However, independent content creators can have more nuanced, safe, and sensitive conversations while sharing information about how to seek help and prevent suicide. Notably, citizen journalism by people with mental illness has the potential to educate the public and reduce stigma. The level of detail that’s included, the language that’s used, and how the loss of life is treated can all have a direct impact on the audience’s perception of suicide and can even help prevent it.

Here are our recommendations for safe language when discussing suicide:

  • Do not use the phrase “committed suicide.” This language is outdated and is a reference to suicide as a criminal act. Instead, use factual language about the cause of death. For example, “died by suicide.”
  • Avoid using language that treats suicide as a “success.” This language suggests that suicide is something to be achieved. Conversely, it can contribute to the idea that not acting on suicidal ideations—or surviving a suicide attempt—is a “failure.” Instead, use neutral language. Use phrases such as “suicide attempt survivor” or “lost to death by suicide.”

Find more guidelines here.

As an influencer or content creator, look for opportunities to expand depictions of mental health and treatment to reflect the full continuum:

  • Discuss mental health as part of overall health. Normalize taking care of mental health the same way you’d take care of your physical health.
  • Find ways to make mental health challenges relatable and universal, even if you are telling a story that involves a person living with a diagnosed condition or experiencing extreme circumstances.
  • Help your audience understand that treatment, coping strategies, and self-care can benefit anyone, at any time. Mental health professionals are trained to assist clients with a wide range of more common problems like relationship issues and work stress. They can help teens and young adults proactively strengthen their mental health through coping skills and lifestyle changes.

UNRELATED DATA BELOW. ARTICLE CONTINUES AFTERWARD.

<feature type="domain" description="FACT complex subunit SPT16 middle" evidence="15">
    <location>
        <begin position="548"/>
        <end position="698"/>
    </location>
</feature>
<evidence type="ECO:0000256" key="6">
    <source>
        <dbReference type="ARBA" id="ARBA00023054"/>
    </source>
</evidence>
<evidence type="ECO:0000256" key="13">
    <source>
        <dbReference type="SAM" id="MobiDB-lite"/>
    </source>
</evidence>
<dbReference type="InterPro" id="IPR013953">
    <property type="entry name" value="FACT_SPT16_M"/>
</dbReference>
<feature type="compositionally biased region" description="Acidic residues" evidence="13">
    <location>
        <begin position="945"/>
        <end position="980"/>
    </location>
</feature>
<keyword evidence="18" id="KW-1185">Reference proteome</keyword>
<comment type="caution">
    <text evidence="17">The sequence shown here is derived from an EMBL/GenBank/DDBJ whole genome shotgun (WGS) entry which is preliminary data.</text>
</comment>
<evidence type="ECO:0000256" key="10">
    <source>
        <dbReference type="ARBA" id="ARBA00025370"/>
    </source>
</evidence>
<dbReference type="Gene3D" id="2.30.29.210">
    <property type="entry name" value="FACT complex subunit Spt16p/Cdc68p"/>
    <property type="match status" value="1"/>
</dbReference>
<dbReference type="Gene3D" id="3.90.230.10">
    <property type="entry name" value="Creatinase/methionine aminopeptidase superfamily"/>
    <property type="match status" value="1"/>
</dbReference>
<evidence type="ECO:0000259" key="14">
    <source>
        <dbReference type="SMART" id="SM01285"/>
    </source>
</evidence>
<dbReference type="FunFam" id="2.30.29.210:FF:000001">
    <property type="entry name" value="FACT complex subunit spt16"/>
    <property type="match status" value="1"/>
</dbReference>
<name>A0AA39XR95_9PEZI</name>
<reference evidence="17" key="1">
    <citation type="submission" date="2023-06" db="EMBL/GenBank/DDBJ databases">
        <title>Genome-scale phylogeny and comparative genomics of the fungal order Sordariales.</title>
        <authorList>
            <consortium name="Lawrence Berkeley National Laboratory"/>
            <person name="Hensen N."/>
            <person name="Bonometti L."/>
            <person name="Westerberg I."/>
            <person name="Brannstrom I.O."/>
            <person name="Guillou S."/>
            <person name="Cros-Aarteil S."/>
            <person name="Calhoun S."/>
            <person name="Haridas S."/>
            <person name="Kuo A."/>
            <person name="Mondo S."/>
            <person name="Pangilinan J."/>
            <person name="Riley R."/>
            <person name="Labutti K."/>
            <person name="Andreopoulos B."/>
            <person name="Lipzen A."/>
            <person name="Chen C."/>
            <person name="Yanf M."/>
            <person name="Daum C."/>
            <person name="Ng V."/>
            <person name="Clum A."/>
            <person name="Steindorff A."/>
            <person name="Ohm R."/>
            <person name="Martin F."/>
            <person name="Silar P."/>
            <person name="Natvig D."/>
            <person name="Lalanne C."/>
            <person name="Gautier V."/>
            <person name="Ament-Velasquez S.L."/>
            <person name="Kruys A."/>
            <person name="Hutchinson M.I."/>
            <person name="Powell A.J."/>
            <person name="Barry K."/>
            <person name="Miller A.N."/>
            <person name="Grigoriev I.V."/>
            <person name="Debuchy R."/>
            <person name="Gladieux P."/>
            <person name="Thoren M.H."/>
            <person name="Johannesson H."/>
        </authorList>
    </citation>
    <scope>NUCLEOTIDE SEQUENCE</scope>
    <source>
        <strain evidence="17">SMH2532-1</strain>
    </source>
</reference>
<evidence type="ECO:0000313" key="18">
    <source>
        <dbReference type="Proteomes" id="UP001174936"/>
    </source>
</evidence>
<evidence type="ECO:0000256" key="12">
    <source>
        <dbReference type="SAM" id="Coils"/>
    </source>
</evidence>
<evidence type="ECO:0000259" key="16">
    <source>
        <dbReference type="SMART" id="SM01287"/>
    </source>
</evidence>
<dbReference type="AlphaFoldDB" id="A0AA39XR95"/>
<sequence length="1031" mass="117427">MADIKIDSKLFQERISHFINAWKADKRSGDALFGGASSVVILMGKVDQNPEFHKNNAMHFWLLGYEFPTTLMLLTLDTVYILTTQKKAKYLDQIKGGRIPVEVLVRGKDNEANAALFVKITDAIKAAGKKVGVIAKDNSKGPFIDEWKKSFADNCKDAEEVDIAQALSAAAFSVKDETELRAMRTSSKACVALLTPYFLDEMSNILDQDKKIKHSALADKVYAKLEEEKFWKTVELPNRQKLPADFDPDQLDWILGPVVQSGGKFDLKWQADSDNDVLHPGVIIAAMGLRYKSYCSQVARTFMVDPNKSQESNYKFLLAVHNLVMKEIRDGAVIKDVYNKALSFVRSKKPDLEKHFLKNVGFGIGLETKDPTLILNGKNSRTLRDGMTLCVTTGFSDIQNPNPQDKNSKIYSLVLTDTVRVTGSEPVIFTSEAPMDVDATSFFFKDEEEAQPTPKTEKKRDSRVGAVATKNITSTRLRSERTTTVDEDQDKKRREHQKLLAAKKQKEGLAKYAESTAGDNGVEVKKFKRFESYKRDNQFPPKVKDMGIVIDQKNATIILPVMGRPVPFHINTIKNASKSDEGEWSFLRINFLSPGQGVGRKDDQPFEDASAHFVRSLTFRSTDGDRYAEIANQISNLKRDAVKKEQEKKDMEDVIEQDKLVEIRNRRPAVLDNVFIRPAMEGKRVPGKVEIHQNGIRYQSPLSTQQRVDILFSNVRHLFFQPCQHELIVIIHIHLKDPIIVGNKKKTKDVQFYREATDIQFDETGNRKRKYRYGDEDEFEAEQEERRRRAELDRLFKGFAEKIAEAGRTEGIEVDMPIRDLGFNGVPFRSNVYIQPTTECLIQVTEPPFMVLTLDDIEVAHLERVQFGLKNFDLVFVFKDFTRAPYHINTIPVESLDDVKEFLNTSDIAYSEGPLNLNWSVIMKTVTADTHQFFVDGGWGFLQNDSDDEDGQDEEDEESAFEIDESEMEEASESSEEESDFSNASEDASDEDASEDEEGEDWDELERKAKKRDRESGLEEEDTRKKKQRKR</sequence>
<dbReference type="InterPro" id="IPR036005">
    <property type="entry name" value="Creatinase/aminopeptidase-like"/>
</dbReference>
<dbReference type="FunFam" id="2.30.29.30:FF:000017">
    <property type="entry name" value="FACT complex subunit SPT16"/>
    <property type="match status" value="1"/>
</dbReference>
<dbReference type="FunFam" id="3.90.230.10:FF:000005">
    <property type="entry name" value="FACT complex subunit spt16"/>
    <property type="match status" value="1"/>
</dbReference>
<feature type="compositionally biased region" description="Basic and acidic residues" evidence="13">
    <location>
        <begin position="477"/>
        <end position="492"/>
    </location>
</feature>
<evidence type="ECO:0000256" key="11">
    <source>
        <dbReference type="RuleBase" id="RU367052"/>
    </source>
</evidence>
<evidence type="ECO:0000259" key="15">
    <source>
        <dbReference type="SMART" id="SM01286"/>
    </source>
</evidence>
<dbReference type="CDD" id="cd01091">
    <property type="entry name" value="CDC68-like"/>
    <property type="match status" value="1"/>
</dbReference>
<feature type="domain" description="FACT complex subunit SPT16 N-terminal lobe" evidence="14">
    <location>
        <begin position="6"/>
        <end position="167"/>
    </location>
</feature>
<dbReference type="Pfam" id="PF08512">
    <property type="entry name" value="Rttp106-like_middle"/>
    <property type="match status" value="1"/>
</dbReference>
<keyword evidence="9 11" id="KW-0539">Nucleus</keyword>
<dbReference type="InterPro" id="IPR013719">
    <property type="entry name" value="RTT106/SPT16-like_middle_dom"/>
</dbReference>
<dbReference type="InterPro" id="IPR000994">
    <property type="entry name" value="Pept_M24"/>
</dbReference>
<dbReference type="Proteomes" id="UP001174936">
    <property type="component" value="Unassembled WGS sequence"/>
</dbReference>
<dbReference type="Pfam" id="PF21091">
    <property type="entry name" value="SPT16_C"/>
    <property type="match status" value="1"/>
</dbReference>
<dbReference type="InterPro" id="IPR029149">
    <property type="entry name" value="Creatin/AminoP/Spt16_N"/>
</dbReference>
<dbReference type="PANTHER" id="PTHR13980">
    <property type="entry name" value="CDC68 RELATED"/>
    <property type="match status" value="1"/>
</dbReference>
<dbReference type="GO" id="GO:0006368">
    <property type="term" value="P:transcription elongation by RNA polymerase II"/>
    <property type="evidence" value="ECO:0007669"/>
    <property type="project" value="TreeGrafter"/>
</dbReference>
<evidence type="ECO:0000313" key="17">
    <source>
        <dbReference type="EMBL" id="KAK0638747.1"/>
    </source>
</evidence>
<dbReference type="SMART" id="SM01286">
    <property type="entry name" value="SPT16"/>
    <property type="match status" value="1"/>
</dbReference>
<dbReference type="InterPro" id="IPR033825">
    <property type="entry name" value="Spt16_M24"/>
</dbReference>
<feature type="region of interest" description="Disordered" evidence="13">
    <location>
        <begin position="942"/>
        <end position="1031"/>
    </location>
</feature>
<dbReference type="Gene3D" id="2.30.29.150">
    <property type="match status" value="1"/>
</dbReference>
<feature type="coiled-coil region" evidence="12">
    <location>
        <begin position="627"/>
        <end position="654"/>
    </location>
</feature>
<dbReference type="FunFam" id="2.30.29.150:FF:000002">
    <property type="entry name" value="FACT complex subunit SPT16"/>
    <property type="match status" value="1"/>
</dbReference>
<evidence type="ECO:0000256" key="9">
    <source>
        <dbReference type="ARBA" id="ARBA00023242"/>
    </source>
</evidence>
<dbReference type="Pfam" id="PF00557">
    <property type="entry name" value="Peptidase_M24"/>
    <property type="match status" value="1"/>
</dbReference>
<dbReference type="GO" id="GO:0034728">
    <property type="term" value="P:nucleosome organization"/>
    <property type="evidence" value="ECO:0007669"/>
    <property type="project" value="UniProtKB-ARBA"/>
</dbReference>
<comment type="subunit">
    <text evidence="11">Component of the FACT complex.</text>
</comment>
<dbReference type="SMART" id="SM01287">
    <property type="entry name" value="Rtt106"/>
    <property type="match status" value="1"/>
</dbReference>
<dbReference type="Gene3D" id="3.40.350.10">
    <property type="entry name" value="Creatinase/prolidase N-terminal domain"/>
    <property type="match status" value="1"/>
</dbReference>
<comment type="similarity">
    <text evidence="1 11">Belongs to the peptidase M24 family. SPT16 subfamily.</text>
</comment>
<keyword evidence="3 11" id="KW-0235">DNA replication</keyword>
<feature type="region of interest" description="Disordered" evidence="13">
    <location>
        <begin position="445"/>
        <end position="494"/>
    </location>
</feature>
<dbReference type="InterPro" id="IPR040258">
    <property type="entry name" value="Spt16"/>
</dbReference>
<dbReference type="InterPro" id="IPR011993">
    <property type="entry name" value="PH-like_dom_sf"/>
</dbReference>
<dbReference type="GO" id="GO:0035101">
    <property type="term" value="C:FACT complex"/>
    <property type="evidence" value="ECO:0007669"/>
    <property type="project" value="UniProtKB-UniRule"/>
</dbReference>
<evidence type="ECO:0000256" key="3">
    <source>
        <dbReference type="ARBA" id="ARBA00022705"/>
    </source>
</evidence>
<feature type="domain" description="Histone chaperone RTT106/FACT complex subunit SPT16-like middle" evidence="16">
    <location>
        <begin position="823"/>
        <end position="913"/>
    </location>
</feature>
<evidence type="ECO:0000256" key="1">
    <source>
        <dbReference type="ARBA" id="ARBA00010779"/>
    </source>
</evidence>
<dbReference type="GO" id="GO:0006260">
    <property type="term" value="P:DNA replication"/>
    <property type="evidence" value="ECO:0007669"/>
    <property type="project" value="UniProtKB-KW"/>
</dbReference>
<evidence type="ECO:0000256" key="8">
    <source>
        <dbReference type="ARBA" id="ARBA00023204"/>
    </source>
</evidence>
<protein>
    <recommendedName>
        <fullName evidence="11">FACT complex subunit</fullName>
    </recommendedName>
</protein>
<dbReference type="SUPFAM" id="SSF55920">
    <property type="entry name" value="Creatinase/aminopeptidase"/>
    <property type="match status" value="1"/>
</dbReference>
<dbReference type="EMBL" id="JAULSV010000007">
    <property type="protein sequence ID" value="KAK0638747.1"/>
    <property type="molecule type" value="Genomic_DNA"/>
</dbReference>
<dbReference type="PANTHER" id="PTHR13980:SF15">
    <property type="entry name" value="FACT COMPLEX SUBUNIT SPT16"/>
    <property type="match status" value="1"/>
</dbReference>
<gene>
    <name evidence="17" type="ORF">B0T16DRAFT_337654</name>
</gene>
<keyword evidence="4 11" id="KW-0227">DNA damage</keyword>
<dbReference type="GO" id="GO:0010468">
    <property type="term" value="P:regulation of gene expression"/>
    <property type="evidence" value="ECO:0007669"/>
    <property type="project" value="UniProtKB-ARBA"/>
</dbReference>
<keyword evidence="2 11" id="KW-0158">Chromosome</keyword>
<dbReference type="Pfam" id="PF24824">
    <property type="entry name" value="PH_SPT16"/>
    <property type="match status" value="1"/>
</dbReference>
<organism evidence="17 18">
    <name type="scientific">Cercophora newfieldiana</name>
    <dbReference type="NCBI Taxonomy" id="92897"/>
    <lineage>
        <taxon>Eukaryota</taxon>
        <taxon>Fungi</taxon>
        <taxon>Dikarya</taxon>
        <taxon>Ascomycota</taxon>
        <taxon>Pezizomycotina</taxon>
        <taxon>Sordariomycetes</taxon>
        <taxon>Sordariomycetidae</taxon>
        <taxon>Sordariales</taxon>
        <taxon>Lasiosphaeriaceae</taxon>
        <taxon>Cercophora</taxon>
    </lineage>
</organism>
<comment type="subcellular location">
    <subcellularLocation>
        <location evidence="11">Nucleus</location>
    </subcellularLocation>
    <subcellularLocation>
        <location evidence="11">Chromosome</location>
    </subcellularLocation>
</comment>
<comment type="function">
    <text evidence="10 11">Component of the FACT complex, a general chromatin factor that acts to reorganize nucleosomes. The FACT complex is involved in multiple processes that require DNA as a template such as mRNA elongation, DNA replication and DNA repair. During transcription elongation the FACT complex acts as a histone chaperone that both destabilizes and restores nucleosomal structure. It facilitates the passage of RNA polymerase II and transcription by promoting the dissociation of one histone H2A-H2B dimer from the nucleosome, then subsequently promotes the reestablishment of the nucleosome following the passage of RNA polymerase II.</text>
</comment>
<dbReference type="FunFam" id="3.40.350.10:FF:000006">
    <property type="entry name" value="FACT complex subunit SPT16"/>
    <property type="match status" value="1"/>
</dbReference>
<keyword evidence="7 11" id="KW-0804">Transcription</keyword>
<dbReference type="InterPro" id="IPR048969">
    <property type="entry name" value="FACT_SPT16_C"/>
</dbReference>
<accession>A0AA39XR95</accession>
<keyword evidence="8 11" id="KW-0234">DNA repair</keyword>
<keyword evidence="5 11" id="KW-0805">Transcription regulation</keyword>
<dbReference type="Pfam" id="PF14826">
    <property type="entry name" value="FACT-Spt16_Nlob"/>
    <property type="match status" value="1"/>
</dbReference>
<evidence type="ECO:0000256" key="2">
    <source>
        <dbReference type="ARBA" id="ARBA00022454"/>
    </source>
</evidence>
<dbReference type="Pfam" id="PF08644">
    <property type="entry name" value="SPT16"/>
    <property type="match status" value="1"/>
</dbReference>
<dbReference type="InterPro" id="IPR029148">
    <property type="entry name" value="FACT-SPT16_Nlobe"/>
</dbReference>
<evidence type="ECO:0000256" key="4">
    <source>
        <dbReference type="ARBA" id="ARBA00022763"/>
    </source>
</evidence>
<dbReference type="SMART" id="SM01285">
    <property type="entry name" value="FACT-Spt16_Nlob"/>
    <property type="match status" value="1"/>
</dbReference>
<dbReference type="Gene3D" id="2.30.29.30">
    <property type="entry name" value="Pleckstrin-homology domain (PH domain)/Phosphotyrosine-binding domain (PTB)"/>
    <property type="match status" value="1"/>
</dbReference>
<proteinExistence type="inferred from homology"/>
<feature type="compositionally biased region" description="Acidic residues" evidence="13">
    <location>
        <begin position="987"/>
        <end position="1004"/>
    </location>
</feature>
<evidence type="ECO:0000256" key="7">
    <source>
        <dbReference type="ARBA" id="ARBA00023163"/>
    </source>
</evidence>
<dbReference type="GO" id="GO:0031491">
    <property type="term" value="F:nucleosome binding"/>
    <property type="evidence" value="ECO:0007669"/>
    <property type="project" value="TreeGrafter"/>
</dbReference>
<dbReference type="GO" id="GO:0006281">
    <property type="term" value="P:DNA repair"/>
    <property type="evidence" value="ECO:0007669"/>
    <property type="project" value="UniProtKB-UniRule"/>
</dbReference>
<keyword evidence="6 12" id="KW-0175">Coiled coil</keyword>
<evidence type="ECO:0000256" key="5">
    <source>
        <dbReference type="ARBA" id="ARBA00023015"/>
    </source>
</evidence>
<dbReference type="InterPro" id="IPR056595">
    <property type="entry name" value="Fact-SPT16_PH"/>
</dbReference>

Promoting mental health support and self-care through storytelling can encourage young people to get help, improve their quality of life, and even prevent suicide.

The Mental Health Media Guide was designed to help content creators achieve those goals. It was created by a coalition of mental health experts, partner organizations like JED, and professionals across a range of media and entertainment companies, with the goal of providing evidence-based recommendations to support storytellers across platforms, mediums, and experience levels. Additionally, it discusses the need to represent diverse communities and expand portrayals of mental health experiences.

The Jed Foundation encourages media producers and online influencers to continue creating content and hosting conversations related to mental health and suicide; we also strongly encourage them to set aside time to learn best practices for safely and responsibly sharing these stories.

Get Help Now

If you or someone you know needs to talk to someone right now, text START to 741-741 or call 1-800-273-TALK (8255) for a free, confidential conversation with a trained counselor 24/7.

Find more ways to get help & feel better in our RESOURCE CENTER.

If this is an emergency, please call 911 immediately.